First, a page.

Then, of course, the music is incredible. It’s inspiring and I am excited to show and give life to this character.
OW: Do you have any favorite moments in this opera?
AG: I would say “Dove Sono” and the finale to the work. In “Dove Sono” you should her duality of the character where she is a woman who is being abandoned by her husband but at the same time, she finds the strength to forgive him and to find the love with which they started. It’s really a demonstration of a very strong woman and we see it there and then at the end when the count asks for forgiveness and she gives it to him. She is noble and mature and one who looks for love instead of her pride.
OW: Micaëla will be your first lead role in Opernhaus Zurich. What does it feel like to come back to this company in this lead role?
AG: I am so thankful. When they asked me to do the role I said yes without even thinking about it. I didn’t care about the conditions because it is a role that I love because it is the first lead role I sang in my career and Zurich is a house that made me grow in such a small space of time. Its a house that helps you in all ways and it is an experience that makes you realize how grateful you have to be that they believe in you. It’s a huge responsibility and to be the age that I am, I am super grateful.
OW: What is the most complex part of singing Micaëla?
AG: It’s small but really important. When she is on stage you can not hide and you have to give 100 percent. It’s not the same with Rosalinde in “Die Fledermaus” because she is always on stage and always singing and it’s unforgivable. With Micaëla, you sing the duet and you leave and then you sing the aria and then you sing the last scene and you leave. You have the luxury of giving it all because you don’t have as much as Carmen. You have time to rest your voice and the music that is written is so beautiful.
OW: How do you view this character?
AG: I think she’s like me. I believe in strong women and you can see her as a rounded character. She is sentimental but she is very strong. Being a Latin American woman, there is a standard for how women have to be and I believe that there are women who have their own voices and there own dreams and strengths.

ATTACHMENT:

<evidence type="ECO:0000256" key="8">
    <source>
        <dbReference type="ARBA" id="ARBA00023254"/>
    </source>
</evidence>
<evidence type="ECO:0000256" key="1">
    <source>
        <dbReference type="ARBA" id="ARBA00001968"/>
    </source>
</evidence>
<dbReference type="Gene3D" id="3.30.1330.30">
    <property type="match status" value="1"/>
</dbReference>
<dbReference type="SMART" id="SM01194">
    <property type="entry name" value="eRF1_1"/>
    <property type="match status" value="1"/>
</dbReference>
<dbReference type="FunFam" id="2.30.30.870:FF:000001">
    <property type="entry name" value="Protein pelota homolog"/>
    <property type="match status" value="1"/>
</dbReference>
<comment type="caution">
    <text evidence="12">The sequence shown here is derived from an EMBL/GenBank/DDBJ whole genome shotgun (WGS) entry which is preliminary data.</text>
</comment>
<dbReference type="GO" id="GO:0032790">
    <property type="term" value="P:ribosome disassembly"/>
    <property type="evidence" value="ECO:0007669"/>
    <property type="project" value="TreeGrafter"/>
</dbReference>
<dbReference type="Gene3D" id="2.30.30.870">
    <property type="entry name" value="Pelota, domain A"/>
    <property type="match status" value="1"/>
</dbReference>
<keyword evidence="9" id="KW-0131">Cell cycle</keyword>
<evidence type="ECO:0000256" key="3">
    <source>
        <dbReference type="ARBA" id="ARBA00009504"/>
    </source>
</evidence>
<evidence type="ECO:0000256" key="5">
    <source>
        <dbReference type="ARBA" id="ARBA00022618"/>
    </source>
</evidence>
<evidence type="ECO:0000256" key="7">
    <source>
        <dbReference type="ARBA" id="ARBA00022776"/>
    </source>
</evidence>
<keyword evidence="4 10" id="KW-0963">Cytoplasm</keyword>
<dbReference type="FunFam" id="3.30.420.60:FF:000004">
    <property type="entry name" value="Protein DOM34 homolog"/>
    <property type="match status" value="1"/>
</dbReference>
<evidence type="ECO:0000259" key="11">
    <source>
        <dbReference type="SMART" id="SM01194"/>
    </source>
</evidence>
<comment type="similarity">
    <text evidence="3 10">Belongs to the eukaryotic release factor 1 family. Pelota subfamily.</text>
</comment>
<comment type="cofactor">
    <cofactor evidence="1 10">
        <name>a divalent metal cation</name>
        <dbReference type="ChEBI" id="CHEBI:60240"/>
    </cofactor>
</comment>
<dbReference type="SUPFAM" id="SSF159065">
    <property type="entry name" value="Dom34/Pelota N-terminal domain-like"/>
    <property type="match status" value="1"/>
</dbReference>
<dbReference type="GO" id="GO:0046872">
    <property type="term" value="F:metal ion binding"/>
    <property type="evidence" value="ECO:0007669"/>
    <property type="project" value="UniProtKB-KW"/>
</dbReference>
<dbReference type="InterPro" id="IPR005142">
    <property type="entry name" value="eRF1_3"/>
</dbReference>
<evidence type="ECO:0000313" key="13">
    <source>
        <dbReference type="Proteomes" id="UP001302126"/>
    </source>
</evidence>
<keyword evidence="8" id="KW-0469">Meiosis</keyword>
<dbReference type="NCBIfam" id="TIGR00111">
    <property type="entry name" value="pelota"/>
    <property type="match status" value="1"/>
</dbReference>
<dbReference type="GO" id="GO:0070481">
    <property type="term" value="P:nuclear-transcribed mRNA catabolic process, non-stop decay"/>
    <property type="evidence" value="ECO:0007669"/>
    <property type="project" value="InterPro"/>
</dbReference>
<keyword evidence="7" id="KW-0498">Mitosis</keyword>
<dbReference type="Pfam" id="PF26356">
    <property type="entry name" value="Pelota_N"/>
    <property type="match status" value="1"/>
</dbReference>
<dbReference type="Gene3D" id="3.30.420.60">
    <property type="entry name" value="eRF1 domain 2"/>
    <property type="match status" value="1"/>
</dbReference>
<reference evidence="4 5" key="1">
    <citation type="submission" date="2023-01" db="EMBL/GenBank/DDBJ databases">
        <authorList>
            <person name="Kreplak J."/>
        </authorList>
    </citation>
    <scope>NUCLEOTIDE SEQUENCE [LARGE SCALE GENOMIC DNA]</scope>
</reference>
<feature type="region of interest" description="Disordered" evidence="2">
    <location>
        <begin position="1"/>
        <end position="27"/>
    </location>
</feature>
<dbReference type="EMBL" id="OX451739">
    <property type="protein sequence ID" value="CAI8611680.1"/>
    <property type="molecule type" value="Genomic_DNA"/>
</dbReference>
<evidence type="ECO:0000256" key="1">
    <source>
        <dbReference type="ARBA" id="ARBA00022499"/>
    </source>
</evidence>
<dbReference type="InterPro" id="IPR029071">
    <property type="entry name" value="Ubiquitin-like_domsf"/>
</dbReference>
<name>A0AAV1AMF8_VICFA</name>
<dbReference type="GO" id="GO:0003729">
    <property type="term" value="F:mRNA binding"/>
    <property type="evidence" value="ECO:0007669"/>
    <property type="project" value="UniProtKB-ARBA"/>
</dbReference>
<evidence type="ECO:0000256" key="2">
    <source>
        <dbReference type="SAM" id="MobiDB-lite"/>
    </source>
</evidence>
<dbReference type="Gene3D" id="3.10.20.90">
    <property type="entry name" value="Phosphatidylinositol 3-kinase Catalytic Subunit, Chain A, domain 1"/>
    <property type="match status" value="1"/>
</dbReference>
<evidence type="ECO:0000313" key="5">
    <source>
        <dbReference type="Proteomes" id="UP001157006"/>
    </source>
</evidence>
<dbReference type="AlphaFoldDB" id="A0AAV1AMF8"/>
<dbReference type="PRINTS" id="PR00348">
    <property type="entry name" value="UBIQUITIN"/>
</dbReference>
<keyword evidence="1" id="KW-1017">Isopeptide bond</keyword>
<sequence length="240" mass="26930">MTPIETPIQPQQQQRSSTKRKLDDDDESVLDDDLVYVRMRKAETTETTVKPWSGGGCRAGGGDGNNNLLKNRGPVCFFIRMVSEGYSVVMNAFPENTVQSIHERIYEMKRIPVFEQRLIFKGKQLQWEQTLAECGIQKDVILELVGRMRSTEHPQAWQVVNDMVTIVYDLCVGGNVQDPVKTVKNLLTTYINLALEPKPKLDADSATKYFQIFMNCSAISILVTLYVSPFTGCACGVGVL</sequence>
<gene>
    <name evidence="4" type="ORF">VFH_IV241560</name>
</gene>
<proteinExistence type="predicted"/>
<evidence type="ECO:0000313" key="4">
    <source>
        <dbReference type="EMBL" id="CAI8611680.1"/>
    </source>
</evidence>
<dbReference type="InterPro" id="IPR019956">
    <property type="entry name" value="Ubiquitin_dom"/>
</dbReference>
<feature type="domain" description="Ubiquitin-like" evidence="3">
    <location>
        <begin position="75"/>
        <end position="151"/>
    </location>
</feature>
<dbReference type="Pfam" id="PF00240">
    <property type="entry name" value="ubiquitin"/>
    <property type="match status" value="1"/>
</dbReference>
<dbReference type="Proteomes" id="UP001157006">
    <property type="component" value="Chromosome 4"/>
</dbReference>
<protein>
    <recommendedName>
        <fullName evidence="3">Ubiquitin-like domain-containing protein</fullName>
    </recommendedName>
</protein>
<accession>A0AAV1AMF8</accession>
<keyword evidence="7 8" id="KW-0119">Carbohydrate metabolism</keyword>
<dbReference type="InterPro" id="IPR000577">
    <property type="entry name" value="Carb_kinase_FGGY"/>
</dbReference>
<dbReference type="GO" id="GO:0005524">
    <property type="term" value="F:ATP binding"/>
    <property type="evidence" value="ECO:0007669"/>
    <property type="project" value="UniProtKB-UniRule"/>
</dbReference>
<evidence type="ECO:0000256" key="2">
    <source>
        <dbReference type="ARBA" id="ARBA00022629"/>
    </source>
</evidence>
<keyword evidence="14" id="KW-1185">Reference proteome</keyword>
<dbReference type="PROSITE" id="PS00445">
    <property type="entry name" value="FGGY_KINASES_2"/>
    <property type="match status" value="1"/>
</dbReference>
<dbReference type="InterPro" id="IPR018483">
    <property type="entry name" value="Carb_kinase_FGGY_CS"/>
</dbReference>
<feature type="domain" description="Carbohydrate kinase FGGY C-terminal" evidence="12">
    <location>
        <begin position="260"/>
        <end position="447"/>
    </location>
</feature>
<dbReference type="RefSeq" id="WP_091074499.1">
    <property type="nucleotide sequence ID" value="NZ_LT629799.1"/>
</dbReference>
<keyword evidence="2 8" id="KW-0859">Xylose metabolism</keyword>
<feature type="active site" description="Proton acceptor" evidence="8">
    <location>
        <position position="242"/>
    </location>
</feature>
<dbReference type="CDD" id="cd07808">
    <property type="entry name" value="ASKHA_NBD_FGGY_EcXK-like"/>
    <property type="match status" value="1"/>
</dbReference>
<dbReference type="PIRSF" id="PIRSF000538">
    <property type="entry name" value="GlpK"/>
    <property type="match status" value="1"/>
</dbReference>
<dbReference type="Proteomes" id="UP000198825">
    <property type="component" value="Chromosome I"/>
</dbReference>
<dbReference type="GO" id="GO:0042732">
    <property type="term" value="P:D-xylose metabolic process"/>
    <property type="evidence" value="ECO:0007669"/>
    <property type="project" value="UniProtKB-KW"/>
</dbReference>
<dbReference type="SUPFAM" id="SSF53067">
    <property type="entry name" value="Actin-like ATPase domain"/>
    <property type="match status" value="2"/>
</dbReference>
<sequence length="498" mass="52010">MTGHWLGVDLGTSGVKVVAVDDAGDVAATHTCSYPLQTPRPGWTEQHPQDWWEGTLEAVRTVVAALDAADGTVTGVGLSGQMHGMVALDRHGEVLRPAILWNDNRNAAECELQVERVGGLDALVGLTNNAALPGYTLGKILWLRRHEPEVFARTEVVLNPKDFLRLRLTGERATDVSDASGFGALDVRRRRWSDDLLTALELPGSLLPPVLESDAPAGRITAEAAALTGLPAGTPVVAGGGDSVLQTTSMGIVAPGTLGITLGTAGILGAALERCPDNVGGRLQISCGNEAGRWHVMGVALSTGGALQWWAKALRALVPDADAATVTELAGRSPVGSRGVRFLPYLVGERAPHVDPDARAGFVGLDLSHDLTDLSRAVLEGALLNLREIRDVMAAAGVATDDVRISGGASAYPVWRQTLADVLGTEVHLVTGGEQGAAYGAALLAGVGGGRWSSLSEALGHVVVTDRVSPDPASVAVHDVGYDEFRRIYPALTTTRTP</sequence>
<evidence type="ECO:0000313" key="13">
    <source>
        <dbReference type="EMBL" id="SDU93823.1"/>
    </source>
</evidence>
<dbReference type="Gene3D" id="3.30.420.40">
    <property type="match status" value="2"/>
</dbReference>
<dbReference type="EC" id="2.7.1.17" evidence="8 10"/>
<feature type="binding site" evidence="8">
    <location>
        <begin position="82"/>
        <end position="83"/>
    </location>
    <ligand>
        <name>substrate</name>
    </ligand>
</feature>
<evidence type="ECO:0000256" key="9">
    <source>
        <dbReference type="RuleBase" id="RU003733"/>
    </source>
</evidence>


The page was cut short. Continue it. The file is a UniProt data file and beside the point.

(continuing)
Micaëla travels to see this man and its a long trip for a young beautiful woman all alone. For me, that is a sign of strength and she knows what she wants. She goes because of Don Jose’s mother and even though she is in love with him, it all goes beyond that love. It’s about an obligation for her. You see so much about her actions. I think with all the characters I sing I try to find the strength in every one of them.
OW: With your career on the rise, what is your biggest dream in this profession?
AG: I have so many dreams. The first I had was to sing a full opera with a production and orchestra and I have already done that. Then when I knew I was the opera studio in Paris, I accomplished another one. Then I was able to sing Micaëla, Liù, Contessa, and soon Mimì and those were all important for me. Those are dreams that you want when you start this career.
Now the most important thing for me is to be loyal to what made me want to be an opera singer. I want to express all the beauty in this music and defend what was written. I want people to see how much value this music has and what it can contribute to our society. I never thought opera could teach me so much as a person and that is probably the biggest lesson I have learned doing this. I want to inspire and share this with everyone in the world.